Ukraine Waste Management: Yet Dependent on Investments

More than 4,000 landfills, a level of waste processing between 5 and 8 percent, about 15 waste separation lines, 2 waste incineration plants and no waste processing plant: This is how the State Agency for Investment and National Projects of Ukraine (Invest Ukraine) characterized the status of Ukraine`s waste management branch in late December 2011 in a commercial.

But the advertising YouTube clip showed optimism as well, presenting a “Strategy 2020”: The collection rate of solid wastes in cities was intended to rise from 70 to 100 percent and in villages from 10 to 70 percent. The recycling rate was planned to double or triple, the separation rate to increase from 10 to 100 percent and the level of solid waste processing from single-figure to 50 or 70 percent. The burying of unprocessed waste would decrease from 95 percent to zero, the burying rate from 95 to 30 percent. Additionally 20 new waste processing plants were foreseen and the number of landfills lowered to 3,000.

At a development stage

In fact, at that time the Ukrainian market was at a development stage. Invest Ukraine and consulting firm Deloitte certified “many niches and opportunities for introducing new players and strengthening the positions of existing ones”. And – in spite of most of Ukraine’s industries lacking investments – “international investors are highly interested”. So the authors believed “that foreign investments will be very successful and promote economic growth if a favorable investment climate is created in Ukraine”.

Waste potential existed. The 12 million tons of municipal solid waste per year consisted of 37 percent food waste, 25 percent paper and cardboard, 7 percent plastic, 5 percent glass and 4 percent metals. The Ministry of Regional Development and Construction spoke of approximately 2.5 million tons of paper and cardboard, 400,000 tons of ferrous, 25,000 tons of non-ferrous metals and 400,000 tons of plastic in the form of waste in 2011. And a study under the United Nations Development Programme in the same year estimated that the economic effect from the operation of a waste processing and incineration complex could result in 180 million Ukranian Griwna (UAH) for paper and cardboard, 225 million UAH for metals, 40 million UAH for glass, 740 million UAH for polymers, 80 million UAH for textile and 35 million UAH for heat or energy – in total 1.3 billion UAH (formerly 120 million Euro, today about 50 million US-Dollar).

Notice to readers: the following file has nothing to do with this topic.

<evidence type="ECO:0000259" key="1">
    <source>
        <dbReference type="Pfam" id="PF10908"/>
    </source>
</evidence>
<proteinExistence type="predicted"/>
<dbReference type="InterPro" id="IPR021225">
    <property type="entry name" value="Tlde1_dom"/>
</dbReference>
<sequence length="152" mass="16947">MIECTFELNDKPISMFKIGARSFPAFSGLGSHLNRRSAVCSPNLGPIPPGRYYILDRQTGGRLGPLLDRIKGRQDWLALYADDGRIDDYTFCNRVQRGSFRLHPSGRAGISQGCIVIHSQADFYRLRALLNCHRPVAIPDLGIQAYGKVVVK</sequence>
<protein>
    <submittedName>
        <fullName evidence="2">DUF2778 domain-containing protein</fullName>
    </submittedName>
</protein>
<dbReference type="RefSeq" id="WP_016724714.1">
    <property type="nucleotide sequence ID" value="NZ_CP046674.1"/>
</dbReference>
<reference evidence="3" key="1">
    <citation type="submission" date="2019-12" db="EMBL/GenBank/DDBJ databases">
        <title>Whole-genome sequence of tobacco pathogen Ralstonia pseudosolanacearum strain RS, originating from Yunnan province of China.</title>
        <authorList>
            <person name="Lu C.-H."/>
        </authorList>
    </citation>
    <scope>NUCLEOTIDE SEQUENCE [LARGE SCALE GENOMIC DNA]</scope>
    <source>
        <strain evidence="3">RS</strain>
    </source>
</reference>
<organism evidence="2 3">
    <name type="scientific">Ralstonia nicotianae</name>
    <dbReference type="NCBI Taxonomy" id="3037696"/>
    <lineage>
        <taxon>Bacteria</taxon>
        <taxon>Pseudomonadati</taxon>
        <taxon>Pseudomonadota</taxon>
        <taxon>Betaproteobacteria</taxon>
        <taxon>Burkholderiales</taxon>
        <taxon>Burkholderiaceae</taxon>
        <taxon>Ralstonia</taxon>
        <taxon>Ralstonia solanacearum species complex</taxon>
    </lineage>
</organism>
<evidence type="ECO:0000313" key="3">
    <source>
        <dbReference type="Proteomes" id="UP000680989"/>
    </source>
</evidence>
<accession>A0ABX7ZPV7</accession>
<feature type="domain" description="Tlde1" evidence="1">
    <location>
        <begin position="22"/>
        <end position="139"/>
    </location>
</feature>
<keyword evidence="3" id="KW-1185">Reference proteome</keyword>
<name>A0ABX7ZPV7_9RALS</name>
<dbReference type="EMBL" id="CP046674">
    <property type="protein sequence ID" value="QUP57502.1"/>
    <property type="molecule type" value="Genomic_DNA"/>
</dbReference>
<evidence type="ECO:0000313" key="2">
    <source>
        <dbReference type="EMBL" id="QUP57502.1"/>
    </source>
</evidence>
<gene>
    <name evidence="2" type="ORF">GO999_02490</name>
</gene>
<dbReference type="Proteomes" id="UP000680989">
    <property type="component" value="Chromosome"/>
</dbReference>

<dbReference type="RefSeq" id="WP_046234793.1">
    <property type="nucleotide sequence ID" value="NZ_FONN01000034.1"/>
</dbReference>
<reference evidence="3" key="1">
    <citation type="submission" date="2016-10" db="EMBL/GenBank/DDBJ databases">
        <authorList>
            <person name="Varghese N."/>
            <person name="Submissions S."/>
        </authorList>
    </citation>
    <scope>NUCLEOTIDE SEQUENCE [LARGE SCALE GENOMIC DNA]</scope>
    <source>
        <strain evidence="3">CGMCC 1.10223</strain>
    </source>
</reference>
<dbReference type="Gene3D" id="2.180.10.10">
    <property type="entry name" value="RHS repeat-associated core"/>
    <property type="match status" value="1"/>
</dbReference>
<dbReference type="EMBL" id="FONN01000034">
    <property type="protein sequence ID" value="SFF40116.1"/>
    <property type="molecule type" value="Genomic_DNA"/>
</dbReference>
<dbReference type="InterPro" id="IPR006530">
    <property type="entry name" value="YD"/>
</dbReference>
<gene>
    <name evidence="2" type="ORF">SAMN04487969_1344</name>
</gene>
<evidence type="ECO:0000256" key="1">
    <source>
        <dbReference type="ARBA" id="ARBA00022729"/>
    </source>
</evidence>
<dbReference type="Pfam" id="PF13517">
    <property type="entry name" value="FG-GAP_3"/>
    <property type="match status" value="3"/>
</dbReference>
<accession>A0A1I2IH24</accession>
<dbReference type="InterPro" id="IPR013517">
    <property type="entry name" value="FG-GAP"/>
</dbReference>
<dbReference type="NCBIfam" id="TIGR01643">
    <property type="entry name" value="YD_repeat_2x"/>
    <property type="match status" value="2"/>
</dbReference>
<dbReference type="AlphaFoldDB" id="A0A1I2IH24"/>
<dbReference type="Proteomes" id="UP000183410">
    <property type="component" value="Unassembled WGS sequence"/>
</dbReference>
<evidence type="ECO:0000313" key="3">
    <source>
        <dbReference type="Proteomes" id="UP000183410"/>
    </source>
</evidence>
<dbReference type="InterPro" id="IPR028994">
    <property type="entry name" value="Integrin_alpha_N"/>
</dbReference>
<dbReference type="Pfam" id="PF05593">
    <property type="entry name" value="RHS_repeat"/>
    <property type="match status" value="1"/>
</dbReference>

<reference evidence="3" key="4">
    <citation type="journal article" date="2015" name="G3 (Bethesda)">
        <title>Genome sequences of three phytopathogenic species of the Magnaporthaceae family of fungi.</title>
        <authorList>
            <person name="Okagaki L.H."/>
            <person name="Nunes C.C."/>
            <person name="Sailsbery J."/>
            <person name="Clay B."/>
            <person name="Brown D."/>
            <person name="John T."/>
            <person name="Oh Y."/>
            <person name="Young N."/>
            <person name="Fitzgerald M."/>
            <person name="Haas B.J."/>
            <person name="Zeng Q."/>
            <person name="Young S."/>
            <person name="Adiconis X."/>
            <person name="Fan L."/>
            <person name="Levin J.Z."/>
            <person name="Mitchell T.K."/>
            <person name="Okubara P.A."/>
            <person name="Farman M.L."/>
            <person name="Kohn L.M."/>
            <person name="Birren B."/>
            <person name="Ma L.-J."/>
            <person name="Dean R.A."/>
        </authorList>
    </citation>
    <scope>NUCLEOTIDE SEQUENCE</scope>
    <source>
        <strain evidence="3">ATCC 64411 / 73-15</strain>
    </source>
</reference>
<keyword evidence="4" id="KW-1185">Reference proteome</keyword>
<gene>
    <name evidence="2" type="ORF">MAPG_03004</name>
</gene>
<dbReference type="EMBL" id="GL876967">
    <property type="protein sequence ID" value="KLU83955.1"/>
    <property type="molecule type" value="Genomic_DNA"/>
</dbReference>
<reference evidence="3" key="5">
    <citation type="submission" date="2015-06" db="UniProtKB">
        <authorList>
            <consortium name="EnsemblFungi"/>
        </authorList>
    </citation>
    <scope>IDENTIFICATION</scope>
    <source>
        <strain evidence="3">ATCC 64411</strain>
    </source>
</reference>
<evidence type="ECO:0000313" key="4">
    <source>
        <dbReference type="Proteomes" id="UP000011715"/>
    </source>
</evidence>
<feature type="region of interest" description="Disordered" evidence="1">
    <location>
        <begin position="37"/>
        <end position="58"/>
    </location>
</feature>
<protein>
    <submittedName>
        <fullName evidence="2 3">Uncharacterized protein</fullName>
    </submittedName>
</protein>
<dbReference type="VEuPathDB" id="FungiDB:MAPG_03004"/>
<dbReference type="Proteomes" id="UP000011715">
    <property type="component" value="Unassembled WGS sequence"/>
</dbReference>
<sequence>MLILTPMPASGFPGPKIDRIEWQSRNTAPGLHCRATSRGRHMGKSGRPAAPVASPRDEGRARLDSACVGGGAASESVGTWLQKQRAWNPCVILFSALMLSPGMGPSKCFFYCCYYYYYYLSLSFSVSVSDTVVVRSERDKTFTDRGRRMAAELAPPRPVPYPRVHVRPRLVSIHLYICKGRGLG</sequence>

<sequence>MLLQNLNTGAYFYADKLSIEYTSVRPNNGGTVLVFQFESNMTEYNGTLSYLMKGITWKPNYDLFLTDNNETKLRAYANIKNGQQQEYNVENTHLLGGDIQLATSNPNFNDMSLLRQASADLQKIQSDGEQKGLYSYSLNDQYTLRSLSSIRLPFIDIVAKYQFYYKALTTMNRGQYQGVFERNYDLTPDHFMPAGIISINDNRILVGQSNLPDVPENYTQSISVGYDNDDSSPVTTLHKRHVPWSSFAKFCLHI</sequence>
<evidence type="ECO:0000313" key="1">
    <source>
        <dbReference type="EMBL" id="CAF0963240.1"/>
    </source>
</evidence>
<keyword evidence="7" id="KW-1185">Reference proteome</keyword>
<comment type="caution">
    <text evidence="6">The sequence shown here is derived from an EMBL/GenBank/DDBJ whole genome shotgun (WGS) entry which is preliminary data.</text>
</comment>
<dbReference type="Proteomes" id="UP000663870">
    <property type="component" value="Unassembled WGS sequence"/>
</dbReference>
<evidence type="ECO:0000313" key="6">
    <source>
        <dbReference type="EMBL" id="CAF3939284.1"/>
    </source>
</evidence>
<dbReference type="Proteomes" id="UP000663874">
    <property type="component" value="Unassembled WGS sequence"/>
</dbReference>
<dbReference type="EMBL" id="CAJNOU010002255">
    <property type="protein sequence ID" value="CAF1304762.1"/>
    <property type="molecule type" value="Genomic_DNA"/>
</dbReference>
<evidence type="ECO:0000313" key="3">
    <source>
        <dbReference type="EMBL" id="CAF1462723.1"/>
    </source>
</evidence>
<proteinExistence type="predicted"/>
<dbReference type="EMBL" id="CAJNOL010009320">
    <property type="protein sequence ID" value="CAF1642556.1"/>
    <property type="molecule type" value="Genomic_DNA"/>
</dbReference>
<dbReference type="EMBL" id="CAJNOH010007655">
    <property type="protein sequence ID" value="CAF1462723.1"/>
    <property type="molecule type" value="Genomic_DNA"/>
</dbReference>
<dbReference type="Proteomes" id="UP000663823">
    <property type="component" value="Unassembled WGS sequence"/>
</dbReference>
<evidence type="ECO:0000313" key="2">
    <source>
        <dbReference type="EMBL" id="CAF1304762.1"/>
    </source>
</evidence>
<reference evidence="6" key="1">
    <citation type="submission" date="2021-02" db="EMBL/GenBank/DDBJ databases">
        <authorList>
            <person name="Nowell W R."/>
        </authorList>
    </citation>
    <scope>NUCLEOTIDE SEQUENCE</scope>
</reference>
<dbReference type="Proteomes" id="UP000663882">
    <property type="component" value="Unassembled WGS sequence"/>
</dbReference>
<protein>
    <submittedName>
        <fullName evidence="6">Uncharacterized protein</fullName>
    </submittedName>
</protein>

An obsolete treatment infrastructure

However, the infrastructure was undersized. The paper by Invest Ukraine and Deloitte defines 770 registered and 3,000 unauthorized landfills. But a comprehensive study by the International Finance Corporation based on official estimates speaks of 6,700 active landfills. Over 15 percent of them were overloaded and 21 percent failed to meet sanitary requirements; possibilities to expand active landfills were largely limited. And not to forget the number of 30,000 unauthorized dumps. According to the Ukrainian State Sanitary Inspectorate, 85 percent to 90 percent of all landfill sites fail to meet even the most basic of environmental safety standards. Waste collection was realized by more than 1,000 enterprises, most of them either providing services of collection and transportation of waste or involved in waste sorting with low-tech equipment.

In 9 Ukrainian cities waste sorting lines were in operation, and in 19 more towns such facilities were under construction. Aside from 3 percent of household waste separately collected and recycled, 4 percent went to the two incineration plants in Kyiv and Dnipropetrovsk. Meanwhile, only one of former four incineration plants – located in Kyiv – is operational; its service life of 25 years is over, the equipment out of date and the boiler not fully loaded because of high costs compared to disposal. In total, the non-governmental Bleyzer Foundation saw an “obsolete and congested waste treatment infrastructure”, but judged: “The composition of MSW streams in Ukraine does allow for the profitable recovery of recyclable materials.” Or, as news agency Inter Press Service expressed, “Ukraine has no modern waste recycling plants”.

Disposal or recovery system?

To change that situation, waste management went under examination. The International Finance Corporation (IFC) for example published a study on “Opportunities for Ukraine” in 2012, showing two future alternatives: a fully sanitary treatment and disposal system for MSW, established by 2025 at a cost of 13 billion Euro; or a recovery oriented waste management system with a target rate of up to 40 percent, achievable by 2025, requiring 13 billion Euro investment, reducing new landfill capacity by up to 30 percent and generating 300 million Euro in revenues from the sale of recovered materials and energy. But the IFC also remarked the multiple lines of responsibility, the various entities, individual agreements and the missing of any single entity “to channel, enforce and monitor a regional waste management strategy”. Necessary measures should include a market coordination and a tariff setting mechanism, waste recovery incentives, mechanisms for private sector engagement and financing as well as greater public awareness rising.